An advance in status pursued within a game scenario aids self-empowerment
A major 2008 study by Caroline Zink, Ph.D (NIMH) found:
– An increase in status, especially when pursued within a game scenario, is linked to increased feelings of control and influence over day to day life.
– An increase in status produces brain activity similar to being rewarded.
– Possible health risks associated with high status individuals whose positions become threatened. 
“We will not speculate here on how I came to rise above
you all the bank.”
Inspired by his love of Crowley, his mystic dalliances with both AMORC and the Ordo Templi Orientis , as well as his time spent in the US Navy, Hubbard clearly had a boner for hierarchies and arguably knew the importance of status (including his own). Perhaps it was only natural for Miscavige to follow suit.
When an alpha dies, a beta takes over.
There has been a lot of recent speculation as to the future of the Church when DM either dies or loses his alpha status. Who are his betas? Are they willing to fight it out for the top spot? And even if the winner steps up will it effect any significant change?
It’s perhaps appropriate that research into baboons may provide a clue. Biologists Robert Sapolsky and Lisa Share studied a troop of wild baboons in Kenya for over two decades. These baboons lived near an open garbage pit where only the most aggressive amongst them foraged (they denied access to the meek). Following an outbreak of tuberculosis that had originated from infected garbage meat, practically all of the aggressive baboons died. Those left behind, from the newly assumed top down, were significantly less aggressive, suffered less stress, and showed stronger affinity and affection for eachother – far beyond what is typically observed in baboon troops. This behaviour continued after the new high status baboons eventually died off. Even new member baboons who had grown up in other troops adopted this “kinder, milder” behaviour.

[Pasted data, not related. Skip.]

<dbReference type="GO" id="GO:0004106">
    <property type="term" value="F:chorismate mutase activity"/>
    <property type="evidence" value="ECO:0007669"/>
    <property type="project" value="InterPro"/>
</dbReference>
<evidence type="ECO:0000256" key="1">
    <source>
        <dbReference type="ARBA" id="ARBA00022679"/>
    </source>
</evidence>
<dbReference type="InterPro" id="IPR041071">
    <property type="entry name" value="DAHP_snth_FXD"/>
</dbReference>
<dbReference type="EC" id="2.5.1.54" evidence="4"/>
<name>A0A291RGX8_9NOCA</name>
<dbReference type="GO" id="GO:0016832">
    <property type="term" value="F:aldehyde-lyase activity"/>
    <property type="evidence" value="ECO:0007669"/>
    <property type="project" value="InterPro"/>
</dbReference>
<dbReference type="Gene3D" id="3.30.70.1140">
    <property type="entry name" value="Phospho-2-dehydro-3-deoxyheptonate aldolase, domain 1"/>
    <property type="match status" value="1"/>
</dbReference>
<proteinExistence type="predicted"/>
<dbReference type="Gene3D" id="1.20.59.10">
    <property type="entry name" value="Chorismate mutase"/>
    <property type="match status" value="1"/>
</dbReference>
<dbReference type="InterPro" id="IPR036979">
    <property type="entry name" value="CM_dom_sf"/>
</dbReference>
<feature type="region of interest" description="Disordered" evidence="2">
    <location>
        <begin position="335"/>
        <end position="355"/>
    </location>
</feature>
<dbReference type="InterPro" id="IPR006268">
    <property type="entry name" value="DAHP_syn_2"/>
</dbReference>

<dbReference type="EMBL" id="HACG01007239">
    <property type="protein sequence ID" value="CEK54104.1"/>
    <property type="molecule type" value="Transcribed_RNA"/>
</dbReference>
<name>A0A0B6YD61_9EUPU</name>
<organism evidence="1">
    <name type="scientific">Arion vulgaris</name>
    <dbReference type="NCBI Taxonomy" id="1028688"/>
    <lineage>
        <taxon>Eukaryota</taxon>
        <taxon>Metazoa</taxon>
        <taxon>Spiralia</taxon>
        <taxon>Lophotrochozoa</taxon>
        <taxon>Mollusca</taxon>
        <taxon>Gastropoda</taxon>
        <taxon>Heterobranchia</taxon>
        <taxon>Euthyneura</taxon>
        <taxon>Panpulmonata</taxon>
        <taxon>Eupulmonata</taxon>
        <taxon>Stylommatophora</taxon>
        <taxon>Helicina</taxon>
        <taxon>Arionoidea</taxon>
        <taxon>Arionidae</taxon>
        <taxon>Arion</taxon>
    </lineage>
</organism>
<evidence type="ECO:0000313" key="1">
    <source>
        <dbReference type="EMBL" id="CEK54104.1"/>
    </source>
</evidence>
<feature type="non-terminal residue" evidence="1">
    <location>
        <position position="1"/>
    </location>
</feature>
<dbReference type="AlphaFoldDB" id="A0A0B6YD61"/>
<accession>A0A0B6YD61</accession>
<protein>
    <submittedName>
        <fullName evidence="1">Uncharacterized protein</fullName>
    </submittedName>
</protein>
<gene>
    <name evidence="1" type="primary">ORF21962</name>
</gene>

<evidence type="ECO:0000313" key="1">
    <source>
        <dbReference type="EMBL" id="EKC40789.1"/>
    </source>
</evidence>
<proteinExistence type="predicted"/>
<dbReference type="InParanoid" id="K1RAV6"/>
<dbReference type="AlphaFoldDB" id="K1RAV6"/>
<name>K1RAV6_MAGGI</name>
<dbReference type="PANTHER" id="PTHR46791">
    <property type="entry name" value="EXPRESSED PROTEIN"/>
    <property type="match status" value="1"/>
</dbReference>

* * *
“It’s a tough universe,” Hubbard wrote. “Only the tigers survive”.
Tigers are solitary, territorial and dominant.
This is the “winning valence.”
Welcome to the Church of Social Darwinism.
6. Festinger, L. (1954). A Theory of Social Comparison Processes. Human Relations, 7(2), 117–140.
8. Pratto, Felicia, James Sidanius, Lisa M. Stallworth, and Bertram F. Malle. 1994. Social dominance orientation: A personality variable predicting social and political attitudes. Journal of Personality and Social Psychology 67, no. 4: 741-763.
9. Sidanius, J., & Pratto, F. (1999). Social dominance: An intergroup theory of social hierarchy and oppression. Cambridge University Press.
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15. Martinez et al. (2010), Dopamine type 2/3 receptor availability in the striatum and social status in human volunteers. Biol Psychiatry. 2010 Feb 1;67(3):275-8
16. Harada, T., Bridge, D. J., & Chiao, J. Y. (2012). Dynamic social power modulates neural basis of math calculation. Frontiers in Human Neuroscience, 6, 350.
17. Zink et al, (2008) Know Your Place: Neural Processing of Social Hierarchy in Humans. Neuron, Volume 58, Issue 2, 24 April 2008, 164-165.
18. Sapolsky R., (2004). Social Status and Health in Humans and Other Animals. Annual Review of Anthropology – 393 – 418, 33 – 1.
19. Sapolsky R, Share LJ (2004). A Pacific Culture among Wild Baboons: Its Emergence and Transmission. PLoS Biol 2(4): e106.